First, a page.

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Exact same marks on tyres and maker’s name etc. in exact same positions and identical lighter-coloured spots on the ground in the exact same relative position to the wheels. Leg-pull?

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No, absolutely not a leg pull, as I said taken 21 minutes apart, was just trying to show the negligible sidewall deformation with zero pressure. If the forum doesn't belive me then go & let your runflats down & witness for yourselves........:D

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Oh right, I misunderstood, I thought it was 2 different wheels no the same one just reinflated . Yes I agree that they do look the same with or without pressure which is what they should of course. Pretty reassuring as I keep mine on RoFs to guard against blow outs at speed.

Edited by Boba

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48 minutes ago, Boba said:

Oh right, I misunderstood, I thought it was 2 different wheels no the same one just reinflated . Yes I agree that they do look the same with or without pressure which is what they should of course. Pretty reassuring as I keep mine on RoFs to guard against blow outs at speed.

Same understanding.

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Yep and having had a tyre go from full pressure to 0 in about 10 seconds, I was very thankful I had run flats on!

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11 hours ago, Carrman2018 said:

Same picture?

 

FYI: Agreed, fat finger error, the images are identical when compared at a binary level.

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8 hours ago, DarkHorse said:

 

FYI: Agreed, fat finger error, the images are identical when compared at a binary level.

 

either it's a mistake or somehow, OP has managed to get

 

1. Identical lighting

2. Identical positioning of camera lens+subject

3. Taken 21 minutes apart but the water on the floor hasn't dried up even 1 iota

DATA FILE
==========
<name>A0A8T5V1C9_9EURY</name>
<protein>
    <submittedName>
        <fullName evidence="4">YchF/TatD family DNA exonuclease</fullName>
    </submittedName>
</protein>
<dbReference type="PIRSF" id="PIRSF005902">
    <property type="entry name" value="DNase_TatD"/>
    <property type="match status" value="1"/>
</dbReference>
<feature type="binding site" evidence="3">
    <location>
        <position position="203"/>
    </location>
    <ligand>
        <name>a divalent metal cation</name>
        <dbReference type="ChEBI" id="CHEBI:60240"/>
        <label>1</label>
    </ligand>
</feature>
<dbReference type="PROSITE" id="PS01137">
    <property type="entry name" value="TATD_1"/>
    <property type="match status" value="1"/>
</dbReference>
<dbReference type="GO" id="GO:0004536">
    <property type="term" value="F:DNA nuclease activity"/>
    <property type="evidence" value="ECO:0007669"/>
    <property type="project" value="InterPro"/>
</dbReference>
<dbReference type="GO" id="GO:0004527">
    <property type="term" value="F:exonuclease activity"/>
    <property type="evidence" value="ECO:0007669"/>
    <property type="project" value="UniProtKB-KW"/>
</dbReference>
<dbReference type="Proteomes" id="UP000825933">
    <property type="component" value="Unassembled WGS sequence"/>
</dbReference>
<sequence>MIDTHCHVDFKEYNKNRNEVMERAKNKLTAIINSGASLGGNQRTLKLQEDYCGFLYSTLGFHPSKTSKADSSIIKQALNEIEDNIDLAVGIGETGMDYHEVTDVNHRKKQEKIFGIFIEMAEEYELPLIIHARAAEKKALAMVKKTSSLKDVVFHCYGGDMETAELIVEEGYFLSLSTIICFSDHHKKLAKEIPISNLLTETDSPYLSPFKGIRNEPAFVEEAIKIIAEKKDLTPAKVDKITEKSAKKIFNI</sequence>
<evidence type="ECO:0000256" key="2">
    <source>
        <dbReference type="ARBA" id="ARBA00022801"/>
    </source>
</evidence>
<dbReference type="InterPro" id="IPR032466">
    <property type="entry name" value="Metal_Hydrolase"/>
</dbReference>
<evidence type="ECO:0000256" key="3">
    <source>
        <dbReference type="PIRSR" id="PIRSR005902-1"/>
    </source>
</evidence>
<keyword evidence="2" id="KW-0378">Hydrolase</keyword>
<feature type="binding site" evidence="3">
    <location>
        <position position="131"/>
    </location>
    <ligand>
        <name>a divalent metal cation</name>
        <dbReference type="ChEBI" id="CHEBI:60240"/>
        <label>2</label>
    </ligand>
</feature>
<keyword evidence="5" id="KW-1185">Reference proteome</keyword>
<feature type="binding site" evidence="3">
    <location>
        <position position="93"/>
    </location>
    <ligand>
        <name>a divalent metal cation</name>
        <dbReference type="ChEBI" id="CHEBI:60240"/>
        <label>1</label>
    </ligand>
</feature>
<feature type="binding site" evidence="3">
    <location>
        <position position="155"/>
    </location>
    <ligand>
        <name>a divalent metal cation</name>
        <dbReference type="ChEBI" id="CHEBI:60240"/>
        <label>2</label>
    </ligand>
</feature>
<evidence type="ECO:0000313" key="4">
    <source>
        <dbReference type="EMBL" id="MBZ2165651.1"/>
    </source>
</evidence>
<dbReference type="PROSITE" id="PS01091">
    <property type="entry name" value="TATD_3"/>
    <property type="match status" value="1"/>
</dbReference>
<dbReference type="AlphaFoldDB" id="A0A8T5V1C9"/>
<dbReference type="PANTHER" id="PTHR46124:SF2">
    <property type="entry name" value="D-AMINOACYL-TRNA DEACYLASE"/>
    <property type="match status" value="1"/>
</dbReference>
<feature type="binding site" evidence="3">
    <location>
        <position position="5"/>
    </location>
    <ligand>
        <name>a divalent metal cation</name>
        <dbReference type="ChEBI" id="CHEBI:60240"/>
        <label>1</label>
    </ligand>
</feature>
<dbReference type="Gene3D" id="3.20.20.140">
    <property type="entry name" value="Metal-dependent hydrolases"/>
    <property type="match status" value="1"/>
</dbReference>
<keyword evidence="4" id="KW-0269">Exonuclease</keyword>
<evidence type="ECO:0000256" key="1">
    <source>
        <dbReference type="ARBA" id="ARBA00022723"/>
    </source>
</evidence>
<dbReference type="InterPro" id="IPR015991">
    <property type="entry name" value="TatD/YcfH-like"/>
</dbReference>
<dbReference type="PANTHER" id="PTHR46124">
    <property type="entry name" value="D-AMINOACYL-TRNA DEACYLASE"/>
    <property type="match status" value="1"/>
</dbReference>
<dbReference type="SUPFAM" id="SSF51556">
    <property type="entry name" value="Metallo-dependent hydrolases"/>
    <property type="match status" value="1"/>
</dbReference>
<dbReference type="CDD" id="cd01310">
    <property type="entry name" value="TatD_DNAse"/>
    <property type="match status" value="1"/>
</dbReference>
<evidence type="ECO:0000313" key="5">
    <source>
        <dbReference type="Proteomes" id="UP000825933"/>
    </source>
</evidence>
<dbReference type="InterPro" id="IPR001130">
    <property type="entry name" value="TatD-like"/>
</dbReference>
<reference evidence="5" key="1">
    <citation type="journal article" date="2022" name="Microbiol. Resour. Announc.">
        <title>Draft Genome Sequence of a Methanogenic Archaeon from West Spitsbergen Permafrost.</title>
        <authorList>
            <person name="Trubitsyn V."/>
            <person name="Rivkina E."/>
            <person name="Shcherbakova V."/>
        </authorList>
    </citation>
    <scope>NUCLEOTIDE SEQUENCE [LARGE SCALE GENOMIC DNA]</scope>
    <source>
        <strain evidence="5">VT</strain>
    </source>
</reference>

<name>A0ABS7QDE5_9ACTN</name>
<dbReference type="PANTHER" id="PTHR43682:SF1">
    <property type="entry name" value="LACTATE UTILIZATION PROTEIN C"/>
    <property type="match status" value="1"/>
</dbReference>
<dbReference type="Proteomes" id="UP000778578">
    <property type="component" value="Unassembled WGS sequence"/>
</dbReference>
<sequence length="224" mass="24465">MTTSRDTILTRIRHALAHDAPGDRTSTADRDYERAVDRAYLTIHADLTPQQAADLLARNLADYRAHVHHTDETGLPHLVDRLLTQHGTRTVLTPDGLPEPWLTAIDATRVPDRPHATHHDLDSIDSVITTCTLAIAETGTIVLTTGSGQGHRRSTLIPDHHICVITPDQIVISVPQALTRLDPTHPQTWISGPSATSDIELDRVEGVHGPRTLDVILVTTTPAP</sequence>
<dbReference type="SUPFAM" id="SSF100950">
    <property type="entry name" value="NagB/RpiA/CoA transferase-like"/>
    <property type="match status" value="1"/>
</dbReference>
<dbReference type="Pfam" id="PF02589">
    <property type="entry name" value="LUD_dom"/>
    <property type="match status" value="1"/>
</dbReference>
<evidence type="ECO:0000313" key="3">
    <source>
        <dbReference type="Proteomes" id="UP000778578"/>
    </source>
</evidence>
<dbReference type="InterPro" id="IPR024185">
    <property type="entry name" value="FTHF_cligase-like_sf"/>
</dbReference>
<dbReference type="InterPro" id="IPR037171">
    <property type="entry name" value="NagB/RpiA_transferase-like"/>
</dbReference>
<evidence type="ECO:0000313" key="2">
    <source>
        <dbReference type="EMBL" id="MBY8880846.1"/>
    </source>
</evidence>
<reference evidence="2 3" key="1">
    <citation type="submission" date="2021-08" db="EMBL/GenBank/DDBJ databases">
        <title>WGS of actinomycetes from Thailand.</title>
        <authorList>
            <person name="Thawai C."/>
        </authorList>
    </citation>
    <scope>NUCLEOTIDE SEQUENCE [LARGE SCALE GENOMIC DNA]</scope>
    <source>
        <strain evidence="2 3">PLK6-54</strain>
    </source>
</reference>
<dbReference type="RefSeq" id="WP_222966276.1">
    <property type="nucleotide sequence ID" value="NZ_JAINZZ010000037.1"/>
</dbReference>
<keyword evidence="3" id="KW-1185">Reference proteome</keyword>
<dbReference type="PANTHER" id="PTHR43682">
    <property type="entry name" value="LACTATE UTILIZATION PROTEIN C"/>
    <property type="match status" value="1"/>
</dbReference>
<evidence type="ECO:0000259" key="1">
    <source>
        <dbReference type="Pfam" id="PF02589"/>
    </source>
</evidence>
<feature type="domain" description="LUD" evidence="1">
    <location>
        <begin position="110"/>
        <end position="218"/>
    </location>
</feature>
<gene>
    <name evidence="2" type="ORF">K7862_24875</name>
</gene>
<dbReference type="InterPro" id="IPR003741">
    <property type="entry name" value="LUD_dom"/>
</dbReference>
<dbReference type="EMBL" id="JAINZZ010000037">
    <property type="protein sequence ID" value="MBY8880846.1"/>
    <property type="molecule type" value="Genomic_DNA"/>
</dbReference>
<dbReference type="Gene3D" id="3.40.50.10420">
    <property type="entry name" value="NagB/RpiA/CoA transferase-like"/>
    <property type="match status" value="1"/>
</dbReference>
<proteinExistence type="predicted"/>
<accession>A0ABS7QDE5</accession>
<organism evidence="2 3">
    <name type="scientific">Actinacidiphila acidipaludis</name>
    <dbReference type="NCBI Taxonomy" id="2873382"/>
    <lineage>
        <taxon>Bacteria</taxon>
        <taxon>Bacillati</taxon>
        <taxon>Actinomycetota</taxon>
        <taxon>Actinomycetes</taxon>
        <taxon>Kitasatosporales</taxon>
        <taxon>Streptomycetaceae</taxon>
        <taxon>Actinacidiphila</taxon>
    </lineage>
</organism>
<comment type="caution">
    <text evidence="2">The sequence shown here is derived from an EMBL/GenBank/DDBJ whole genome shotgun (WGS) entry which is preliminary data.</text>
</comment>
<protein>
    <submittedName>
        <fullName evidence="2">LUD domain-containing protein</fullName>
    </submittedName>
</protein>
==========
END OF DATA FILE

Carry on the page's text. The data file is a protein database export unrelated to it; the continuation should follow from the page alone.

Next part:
4. Pixel by pixel, the exact same image

 

I'm very sceptical about them being 2 separate photos. There may be two separate photos - but this is 1 image repeated twice by all accounts

 

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Apologies to the forum, Photo Editor has been sacked, New photos taken within the last hour or so. I was only trying to show how negligible the tyre wall deformation is with zero pressure compared with normal or higher pressure.

ROF a.jpg

ROF b.jpg

ROF c.jpg

ROF d.jpg

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Certain tyre manufacturers do endorse repairs of rft provided they have not been run on flat.

 

these are Michelin, Dunlop, Bridgestone and Goodyear.  Other manufacturers do not endorse repairing rfts.

 

I got my Michelin rft repaired by a local family run business, who confirmed they believed my story that the tyre had not been run on flat when they inspected the inside of the tyre.

 

Trick is finding a tyre fitter who will do the repair.

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Too much time on your hands there OP! :D

Nice watch! Tbf even alone another angle between the two photos dispels the 'it's the same photo' issue.

 

I've repaired run flats (which have not actually run flat) in the past without any issues. Local place will check if it's been compromised as much as possible but will patch up eventually anyway